SPEAK OUT! – Len
Donna O’Donnell Figurski
1. What is your name? (last name optional)
2. Where do you live? Email? (optional)
Georgetown, Ontario, Canada email@example.com
3. When did you have your TBI? At what age?
April 16, 2005 38 years old
4. How did your TBI occur?
As VP of sales for a large Fortune 500 company, I was on a sales conference trip to Costa Rica. On the 2nd day, there was an organized team-building event – an ATV ride up the mountains. During the event, I hit the back of another rider and flew off into a cliff. I fell into an 8-foot-deep hole, and the ATV came and landed on me. Luckily for me, I did have a helmet on. I had no memory of the accident or anytime after for approximately 5 weeks.
5. When did you (or someone) first realize you had a problem?
When I came back to Canada, all the focus was on my back injury. (I shattered 5 vertebrae.) The doctors just kept telling me I was depressed, etc. … and I kept telling them I didn’t feel sad. They kept giving me meds, which I thought was the reason I was feeling so different. I went back to my job, but they kept reducing and changing my responsibilities. I suddenly felt so unbelievably lost in a world in which I was once very confident and successful.
6. What kind of emergency treatment, if any, did you have?
Spinal fusion x 5
7. Were you in a coma? If so, how long?
4 1/2 weeks – I think it was mostly induced because I kept trying to move and they were afraid I would do more damage to my spine.
8. Did you do rehab? What kind of rehab (i.e., In-patient or Out-patient and Occupational, Physical, Speech, Other)? How long were you in rehab?
I was an Out-patient. Once I was finally diagnosed with MTBI, the nurse came to my house for over a year. However, I was still trying to work and in denial. Over time I was no longer able to work, and Out-patient services started coming again for about another year. I also saw a neuropsychologist, who I am presently seeing on a bi-weekly basis.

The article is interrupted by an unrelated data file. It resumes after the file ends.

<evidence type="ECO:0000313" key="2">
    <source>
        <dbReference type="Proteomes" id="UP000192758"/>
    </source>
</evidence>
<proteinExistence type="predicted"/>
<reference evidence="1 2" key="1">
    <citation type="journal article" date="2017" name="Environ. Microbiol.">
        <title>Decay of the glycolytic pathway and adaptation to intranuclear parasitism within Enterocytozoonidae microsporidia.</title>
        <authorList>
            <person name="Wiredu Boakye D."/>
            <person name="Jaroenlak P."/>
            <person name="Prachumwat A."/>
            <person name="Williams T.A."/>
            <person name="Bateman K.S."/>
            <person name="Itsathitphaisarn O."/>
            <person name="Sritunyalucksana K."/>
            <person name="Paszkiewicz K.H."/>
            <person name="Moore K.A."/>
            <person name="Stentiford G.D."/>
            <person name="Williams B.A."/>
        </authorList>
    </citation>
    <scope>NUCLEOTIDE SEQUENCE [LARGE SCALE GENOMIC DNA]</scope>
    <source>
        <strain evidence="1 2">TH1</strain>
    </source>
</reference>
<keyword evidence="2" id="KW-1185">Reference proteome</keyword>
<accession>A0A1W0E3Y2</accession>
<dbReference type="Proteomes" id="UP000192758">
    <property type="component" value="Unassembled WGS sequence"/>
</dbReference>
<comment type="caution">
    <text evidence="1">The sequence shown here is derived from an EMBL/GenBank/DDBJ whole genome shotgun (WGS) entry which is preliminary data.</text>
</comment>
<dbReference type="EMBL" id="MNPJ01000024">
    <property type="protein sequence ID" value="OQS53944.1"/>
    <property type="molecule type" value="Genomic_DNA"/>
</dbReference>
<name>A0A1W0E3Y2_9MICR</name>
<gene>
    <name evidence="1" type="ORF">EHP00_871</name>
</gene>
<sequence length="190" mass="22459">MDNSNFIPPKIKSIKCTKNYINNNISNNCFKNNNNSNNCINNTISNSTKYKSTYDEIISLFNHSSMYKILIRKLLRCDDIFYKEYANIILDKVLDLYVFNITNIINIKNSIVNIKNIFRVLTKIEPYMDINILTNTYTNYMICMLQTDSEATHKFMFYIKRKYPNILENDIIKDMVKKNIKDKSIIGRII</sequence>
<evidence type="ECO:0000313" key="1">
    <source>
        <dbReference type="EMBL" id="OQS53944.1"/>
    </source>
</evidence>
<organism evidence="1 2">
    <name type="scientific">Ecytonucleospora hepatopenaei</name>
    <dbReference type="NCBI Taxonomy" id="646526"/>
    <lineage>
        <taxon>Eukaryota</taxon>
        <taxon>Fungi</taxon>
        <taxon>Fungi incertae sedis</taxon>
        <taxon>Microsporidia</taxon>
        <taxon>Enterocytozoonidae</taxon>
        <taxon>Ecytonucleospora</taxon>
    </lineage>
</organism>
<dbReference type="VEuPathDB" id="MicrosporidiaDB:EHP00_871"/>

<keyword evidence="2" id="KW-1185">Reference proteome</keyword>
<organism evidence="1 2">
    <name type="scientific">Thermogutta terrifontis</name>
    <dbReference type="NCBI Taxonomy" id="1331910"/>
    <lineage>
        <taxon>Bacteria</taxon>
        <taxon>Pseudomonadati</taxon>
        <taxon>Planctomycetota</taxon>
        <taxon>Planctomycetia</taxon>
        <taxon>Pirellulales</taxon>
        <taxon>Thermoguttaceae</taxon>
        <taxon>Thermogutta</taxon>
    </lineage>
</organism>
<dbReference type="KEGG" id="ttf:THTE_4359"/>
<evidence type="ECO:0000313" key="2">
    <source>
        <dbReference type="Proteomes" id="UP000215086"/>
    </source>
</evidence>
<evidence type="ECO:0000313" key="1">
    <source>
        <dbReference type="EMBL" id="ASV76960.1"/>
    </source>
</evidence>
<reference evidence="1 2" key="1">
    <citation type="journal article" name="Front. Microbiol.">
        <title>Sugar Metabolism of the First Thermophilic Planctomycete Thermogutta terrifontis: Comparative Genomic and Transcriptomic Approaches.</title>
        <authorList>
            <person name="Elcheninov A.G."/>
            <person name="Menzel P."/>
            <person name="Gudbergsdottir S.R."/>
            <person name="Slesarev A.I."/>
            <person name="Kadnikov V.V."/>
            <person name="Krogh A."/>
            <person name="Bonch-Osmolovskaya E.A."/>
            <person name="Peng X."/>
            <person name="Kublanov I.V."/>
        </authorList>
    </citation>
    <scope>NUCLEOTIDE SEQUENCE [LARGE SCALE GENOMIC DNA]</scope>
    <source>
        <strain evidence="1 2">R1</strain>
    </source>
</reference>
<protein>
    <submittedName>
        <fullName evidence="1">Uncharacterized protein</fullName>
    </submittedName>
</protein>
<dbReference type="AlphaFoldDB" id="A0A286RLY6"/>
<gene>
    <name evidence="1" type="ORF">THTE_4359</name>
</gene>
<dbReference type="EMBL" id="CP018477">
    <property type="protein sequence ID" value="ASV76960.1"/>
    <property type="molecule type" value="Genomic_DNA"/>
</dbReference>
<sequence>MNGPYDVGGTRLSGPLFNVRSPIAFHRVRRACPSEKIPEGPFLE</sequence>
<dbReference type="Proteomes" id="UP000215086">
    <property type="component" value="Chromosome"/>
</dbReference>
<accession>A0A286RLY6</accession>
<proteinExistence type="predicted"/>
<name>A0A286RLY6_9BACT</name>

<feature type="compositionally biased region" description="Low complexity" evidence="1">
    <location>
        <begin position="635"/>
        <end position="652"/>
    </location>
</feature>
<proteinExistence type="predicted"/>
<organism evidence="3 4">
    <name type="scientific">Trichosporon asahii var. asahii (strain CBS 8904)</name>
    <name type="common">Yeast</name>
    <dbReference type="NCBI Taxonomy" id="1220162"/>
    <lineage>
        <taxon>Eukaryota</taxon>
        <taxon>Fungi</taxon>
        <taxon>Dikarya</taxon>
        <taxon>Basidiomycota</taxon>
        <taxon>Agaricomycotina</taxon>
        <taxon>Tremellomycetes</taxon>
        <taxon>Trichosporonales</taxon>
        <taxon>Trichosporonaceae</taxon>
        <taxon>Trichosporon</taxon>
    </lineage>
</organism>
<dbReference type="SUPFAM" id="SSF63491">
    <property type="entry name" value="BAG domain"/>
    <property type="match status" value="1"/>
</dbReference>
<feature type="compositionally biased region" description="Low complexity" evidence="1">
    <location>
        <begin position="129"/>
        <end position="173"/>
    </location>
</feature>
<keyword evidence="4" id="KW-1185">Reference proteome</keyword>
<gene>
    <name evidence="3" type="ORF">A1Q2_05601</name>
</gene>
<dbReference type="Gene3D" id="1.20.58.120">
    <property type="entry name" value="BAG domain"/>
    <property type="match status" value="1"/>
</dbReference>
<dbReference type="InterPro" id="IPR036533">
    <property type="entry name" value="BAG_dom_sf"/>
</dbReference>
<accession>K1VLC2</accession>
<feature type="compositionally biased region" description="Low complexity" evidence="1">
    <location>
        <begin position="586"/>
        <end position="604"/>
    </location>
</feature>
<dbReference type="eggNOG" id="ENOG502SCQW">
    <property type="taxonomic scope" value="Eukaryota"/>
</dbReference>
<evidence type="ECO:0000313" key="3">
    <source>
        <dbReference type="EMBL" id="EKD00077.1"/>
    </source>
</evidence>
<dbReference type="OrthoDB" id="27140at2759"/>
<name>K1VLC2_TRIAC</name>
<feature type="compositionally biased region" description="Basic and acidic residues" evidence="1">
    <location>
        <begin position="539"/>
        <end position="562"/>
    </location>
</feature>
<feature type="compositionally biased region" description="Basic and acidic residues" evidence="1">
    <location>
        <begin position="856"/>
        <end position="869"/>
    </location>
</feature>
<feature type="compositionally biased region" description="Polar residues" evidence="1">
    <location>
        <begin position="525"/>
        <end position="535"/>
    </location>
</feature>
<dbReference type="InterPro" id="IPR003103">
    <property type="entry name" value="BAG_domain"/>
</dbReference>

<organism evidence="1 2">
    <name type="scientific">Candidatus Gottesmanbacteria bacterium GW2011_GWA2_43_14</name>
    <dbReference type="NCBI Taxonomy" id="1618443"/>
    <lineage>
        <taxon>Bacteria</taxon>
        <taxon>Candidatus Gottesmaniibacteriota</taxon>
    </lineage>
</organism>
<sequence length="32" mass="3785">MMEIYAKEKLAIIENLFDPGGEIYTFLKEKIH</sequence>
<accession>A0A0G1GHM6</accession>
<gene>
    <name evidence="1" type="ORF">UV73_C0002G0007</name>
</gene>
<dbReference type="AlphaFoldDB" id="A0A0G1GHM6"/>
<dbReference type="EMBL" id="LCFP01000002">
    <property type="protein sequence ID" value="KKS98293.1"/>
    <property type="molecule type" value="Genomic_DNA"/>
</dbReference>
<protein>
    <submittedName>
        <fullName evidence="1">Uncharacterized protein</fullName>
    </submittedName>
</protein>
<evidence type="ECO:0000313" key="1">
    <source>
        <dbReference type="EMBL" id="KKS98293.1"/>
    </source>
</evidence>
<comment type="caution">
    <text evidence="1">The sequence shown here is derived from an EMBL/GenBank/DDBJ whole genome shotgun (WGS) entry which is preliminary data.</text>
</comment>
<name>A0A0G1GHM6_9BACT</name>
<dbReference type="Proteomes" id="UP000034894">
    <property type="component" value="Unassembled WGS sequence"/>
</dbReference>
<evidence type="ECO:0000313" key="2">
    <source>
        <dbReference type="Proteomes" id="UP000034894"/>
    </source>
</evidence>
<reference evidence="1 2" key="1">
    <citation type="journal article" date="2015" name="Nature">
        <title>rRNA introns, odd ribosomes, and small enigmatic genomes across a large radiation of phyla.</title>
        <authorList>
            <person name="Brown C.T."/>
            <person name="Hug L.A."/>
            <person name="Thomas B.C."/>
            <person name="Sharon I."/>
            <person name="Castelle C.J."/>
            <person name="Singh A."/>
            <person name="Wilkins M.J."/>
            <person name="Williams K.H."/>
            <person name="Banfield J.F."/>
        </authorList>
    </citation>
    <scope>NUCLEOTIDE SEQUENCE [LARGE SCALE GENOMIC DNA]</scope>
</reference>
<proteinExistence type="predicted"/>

9. What problems or disabilities, if any, resulted from your TBI? (e.g., balance, perception, personality, etc.)
Everything! At least that’s how it feels – my short-term memory; I have a hard time communicating what I’m thinking; I misunderstand what people are saying to me; I get stuck on things; I really struggle making decisions; I lose my temper because I misunderstand what is happening (usually when things are happening fast or loud). Sometimes I seem to mix things up in my head, and then people have a hard time convincing me I’m wrong because I feel so strongly that I am right and that they are just trying to take advantage of me.
10. How has your life changed? Is it better? Is it worse?
My life is completely different. I am not the person I was. Now after 9 years I have a hard time explaining how I am different because the old me seems like a dream.
11. What do you miss the most from your pre-TBI life?
I was a proud professional who my kids could look up to and people would listen to. I enjoyed my career and loved helping people become successful.
12. What do you enjoy most in your post-TBI life?
I have yet to discover anything I enjoy.
13. What do you like least about your TBI?
Lack of security and not being able to give the people around me a better life
14. Has anything helped you to accept your TBI?
Yes. I was really struggling after I was told I had a TBI, so I googled and came across some videos, such as “You Look Great” by John Byler. Watching these helped me relate how I was feeling and helped me communicate this to my family. I then started the TBI4life twitter account mostly because it gave me somewhat of a purpose.
15. Has your injury affected your home life and relationships and, if so, how?
It has been very hard on my marriage. Luckily for me, it all happened around the same time…. I mean my wife was in the process of leaving right around the time I started to accept my TBI. It was that acceptance that I believe saved our marriage. By accepting, it enabled me to explain to her why I did the things I did – that I knew I was wrong but here’s what was going on in my head, etc. My wife is now my biggest supporter, and I love her with all my heart.
16. Has your social life been altered or changed and, if so, how?
I no longer have a social life – big change considering we used to hold parties at our house all the time and would be constantly out at events, etc.
17. Who is your main caregiver? Do you understand what it takes to be a caregiver?
My wife is my main caregiver. It takes patience … lots of patience!
18. What are your future plans? What do you expect/hope to be doing ten years from now?
My plans are unknown. I just want to feel as if I have some sort of purpose – a life.
19. What advice would you offer to other TBI survivors?
The sooner you accept and understand this is a life-long journey, the sooner you can start to rebuild. NEVER underestimate the impact a TBI will have on your life.
20. Do you have any other comments that you would like to add?
I hope this helps others in some way, and a big THANK YOU for having the interest in our stories.
Thank you, Len, for taking part in this interview. I hope that your experience will offer some hope, comfort, and inspiration to my readers.
(Disclaimer: The views or opinions in this post are solely that of the interviewee.)
If you would like to be a part of this project, please go to TBI Survivor Interview Questionnaire for a copy of the questions and the release form.